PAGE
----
Takeda acquires Millennium to keep influence in global market
TOKYO In efforts to remain an influencing presence in the global pharmaceutical industry, Japan’s Takeda Pharmaceutical Co. has decided to buy U.S. biotech Millennium Pharmaceutical Inc. for about $9 million, according to published reports.
Takeda, Japan’s biggest drug company, is planning on buying Millennium for a reported $25 PER share, a total of $8.8 billion. The deal would give Takeda strength in the market for cancer treatments, which Millennium has, including Velcade, a drug used to treat blood cancer, which is expected to create revenue of $345 million this year.
Takeda specializes in treatments for diabetes as well as cardiovascular and anti-infective drugs, and since its patents for its biggest-selling products, Prevacid, which treats ulcers, and the diabetes treatment Actos, expire in 2009 and 2011, the company is making several acquisitions to keep its company from being a “takeover target,” according to published reports.
Takeda has also purchased Amgen’s Japan unit, as well as marketing rights for 13 Amgen drugs in Japan and China.
Accuracy at institutional pharmacies is focus of new Cardinal/TCGRx pact
DUBLIN, Ohio Drug distribution and health services giant Cardinal Health has forged a three-year pact with TCGRx, a firm specializing in automation and bar-code-driven inventory tracking, to boost efficiencies and dispensing accuracy among its long-term-care pharmacy customers.
TCGRx offers automated pharmaceutical storage and dispensing systems, including automated oral solid packaging as well as shelving and drawer systems that store, count and package pharmaceuticals into patient-specific doses and pre-packaged formats. The systems can reduce storage space by up to 50 percent, according to Cardinal. They can also make it easier for operators of long-term-care pharmacies to manage inventory, applying sophisticated tracking and reporting that allow for streamlined ordering when inventory levels reach pre-defined levels.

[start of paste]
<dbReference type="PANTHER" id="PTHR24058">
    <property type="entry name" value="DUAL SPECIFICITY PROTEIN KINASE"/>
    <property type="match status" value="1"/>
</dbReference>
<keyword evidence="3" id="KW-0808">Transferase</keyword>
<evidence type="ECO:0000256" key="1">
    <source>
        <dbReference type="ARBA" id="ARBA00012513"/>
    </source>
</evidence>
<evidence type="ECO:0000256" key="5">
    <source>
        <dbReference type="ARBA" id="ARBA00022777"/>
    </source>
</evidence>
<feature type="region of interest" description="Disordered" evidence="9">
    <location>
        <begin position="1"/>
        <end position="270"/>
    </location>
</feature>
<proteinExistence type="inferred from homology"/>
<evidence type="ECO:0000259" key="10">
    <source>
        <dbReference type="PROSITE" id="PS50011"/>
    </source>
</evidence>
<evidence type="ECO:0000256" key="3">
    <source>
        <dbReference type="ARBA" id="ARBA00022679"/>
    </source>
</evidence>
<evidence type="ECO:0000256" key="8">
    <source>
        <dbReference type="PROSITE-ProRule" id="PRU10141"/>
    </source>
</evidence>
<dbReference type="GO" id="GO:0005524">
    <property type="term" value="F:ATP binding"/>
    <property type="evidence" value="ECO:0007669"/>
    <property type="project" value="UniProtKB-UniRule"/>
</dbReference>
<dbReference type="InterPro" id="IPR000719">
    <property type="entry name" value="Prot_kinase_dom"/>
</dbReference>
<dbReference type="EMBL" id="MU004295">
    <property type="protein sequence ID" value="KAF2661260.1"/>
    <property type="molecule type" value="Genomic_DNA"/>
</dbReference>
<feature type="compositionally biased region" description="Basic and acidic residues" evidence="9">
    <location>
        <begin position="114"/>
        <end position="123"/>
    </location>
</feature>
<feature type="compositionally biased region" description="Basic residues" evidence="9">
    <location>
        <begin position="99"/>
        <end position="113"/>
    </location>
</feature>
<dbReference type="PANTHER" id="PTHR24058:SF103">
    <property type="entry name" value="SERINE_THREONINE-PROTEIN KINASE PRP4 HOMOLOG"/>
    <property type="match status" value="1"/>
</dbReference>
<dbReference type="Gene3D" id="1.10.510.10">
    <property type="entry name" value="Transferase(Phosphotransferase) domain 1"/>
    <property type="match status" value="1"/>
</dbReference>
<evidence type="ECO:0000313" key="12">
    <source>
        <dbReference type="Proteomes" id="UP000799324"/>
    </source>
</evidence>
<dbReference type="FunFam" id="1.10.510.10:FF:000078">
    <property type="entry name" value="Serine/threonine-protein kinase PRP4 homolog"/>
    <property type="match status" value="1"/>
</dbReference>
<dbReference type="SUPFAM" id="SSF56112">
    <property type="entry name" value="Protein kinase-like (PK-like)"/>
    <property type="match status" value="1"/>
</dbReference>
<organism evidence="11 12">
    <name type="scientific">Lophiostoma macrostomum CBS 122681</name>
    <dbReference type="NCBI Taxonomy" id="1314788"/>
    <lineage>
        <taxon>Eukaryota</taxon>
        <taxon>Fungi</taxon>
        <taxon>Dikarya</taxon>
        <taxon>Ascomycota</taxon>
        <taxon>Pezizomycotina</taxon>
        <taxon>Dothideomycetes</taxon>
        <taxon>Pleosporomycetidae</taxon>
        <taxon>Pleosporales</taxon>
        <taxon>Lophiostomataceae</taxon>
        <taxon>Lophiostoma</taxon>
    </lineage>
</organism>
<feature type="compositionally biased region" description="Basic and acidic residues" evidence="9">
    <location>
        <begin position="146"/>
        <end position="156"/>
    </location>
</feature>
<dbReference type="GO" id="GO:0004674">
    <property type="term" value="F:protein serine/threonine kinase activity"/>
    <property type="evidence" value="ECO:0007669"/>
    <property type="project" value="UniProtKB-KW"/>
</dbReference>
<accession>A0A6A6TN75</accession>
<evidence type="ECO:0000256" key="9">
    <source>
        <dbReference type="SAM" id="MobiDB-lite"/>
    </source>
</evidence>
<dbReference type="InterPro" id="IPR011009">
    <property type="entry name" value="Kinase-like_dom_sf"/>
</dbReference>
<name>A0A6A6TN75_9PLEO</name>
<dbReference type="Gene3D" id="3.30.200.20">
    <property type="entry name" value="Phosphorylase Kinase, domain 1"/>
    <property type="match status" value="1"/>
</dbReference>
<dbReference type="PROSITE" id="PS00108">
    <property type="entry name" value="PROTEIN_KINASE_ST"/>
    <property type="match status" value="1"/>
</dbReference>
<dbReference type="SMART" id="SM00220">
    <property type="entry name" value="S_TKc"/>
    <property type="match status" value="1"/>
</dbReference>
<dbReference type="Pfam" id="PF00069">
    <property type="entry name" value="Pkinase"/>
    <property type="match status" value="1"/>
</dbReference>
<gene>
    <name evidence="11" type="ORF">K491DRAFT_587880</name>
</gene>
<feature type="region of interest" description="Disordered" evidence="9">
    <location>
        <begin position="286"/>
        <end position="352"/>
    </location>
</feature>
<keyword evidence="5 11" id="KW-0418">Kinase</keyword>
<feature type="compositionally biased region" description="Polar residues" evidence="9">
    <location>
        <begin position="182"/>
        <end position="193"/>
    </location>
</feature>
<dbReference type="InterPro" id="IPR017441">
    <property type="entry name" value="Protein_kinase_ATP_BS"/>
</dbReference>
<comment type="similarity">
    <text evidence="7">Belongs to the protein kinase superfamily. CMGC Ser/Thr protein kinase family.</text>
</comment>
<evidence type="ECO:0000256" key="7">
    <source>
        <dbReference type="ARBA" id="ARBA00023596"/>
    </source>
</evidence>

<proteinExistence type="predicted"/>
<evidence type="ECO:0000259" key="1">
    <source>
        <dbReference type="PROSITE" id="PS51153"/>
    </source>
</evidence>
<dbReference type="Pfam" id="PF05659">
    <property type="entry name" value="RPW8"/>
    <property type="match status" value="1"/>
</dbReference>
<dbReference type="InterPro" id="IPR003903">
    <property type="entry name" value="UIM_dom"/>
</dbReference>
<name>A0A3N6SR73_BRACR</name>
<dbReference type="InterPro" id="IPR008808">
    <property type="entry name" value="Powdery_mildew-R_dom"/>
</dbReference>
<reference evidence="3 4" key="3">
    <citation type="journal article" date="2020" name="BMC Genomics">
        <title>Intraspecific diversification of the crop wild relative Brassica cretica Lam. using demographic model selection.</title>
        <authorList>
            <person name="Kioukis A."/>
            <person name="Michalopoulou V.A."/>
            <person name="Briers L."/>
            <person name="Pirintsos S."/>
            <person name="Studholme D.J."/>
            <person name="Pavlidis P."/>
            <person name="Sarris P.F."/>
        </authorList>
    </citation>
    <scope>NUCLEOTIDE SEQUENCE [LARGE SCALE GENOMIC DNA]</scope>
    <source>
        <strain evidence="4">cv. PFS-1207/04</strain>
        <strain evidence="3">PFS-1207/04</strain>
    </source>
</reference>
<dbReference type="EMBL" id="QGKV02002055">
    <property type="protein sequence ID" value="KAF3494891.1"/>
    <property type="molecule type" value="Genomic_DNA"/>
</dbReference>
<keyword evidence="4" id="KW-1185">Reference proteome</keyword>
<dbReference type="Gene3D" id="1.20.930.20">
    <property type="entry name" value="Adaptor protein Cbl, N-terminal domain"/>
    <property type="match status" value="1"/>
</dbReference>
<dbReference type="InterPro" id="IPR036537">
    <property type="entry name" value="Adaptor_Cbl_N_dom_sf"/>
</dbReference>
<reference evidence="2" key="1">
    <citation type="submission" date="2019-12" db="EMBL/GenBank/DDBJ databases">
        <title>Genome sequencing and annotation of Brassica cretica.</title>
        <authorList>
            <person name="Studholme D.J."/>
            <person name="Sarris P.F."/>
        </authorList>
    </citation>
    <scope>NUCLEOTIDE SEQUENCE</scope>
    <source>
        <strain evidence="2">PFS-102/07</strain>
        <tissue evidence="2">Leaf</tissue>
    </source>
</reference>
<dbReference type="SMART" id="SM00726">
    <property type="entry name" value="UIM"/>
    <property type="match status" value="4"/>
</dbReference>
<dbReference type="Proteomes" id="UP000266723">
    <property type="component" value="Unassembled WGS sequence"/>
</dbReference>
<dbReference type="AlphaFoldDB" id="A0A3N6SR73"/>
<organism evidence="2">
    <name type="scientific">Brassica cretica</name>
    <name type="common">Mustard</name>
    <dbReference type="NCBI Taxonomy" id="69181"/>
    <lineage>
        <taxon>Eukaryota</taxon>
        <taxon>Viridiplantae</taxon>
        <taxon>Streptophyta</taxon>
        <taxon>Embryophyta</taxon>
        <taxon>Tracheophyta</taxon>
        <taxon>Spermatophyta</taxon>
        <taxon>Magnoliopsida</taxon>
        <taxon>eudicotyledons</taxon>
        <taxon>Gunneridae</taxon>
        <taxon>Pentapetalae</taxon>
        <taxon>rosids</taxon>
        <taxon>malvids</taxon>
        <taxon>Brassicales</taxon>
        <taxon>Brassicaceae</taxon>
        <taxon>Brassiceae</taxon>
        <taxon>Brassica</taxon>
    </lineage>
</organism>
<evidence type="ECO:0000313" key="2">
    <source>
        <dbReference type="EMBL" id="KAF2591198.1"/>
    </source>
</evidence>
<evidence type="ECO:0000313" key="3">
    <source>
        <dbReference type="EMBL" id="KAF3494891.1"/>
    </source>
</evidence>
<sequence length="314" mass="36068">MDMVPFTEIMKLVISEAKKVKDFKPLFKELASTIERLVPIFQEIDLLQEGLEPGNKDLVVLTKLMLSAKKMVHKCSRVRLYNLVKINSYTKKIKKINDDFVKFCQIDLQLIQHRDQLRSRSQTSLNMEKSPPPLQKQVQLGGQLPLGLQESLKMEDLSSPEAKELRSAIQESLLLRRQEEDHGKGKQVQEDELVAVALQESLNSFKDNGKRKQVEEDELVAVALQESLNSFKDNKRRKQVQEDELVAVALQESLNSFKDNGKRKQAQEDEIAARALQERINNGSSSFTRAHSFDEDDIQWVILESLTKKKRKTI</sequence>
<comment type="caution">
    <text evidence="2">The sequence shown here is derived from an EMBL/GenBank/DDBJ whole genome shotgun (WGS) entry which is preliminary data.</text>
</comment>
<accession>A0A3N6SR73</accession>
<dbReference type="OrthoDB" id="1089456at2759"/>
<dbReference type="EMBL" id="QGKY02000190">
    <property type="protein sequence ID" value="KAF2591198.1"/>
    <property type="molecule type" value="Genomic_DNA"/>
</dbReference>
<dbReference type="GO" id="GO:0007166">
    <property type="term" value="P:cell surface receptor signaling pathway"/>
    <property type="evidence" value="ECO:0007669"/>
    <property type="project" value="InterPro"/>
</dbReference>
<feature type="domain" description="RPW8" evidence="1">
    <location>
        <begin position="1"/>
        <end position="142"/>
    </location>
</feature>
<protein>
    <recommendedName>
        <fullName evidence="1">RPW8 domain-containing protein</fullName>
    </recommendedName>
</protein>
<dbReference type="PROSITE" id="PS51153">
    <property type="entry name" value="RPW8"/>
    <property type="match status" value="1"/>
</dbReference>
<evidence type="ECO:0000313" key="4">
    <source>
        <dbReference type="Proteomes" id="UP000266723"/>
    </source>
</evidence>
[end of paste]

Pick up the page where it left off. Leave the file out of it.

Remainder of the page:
“The systems will help improve patient safety through more accurate dispensing and patient-specific packaging that is easier to read and administer,” said Law Burks, vice president of marketing management for Cardinal’s healthcare supply chain services-pharmaceuticals division. The result, he said, would be improved patient compliance with drug therapy.
Maryland grants $62 million for expansion of university Pharmacy Hall
BALTIMORE, Md. Governor Martin O’Malley along with the state legislature of Maryland, has granted $62 million for the addition to Pharmacy Hall in the University of Maryland School of Pharmacy, according to published reports.
The students and faculty of University of Maryland School of Pharmacy have been rallying for government support of the decade-long plan since Feb. 14, demanding that there would be an accommodation to the increased enrollment of an extra 120 students. Since there has been a shortage of pharmacists in America, the university has been calling for more room to accommodate its students, and to allow more students interested in pharmacy to enroll.
David J. Ramsay, DM, DPhil, president of the University of Maryland said of the funding, “In securing more than $62 million for the construction of the Pharmacy Hall addition, Gov. Martin O’Malley and the Maryland General Assembly have recognized the need to educate more pharmacists, carry out more cutting-edge research and deepen our commitment to serve the community. We are thankful for their leadership and their vision in helping us move forward with this desperately needed expansion.”
According to published reports, the building will be 92,635-square-feet, and seven stories high. It will include lecture halls with wiring for computers and distance-learning technology. The university also will build a patient interaction laboratory, which would be dedicated to research and the testing of new drugs.
The addition, slated to open for students in the fall of 2010, also will include such environmentally friendly features as energy-efficient lights and heat recovery air landing systems.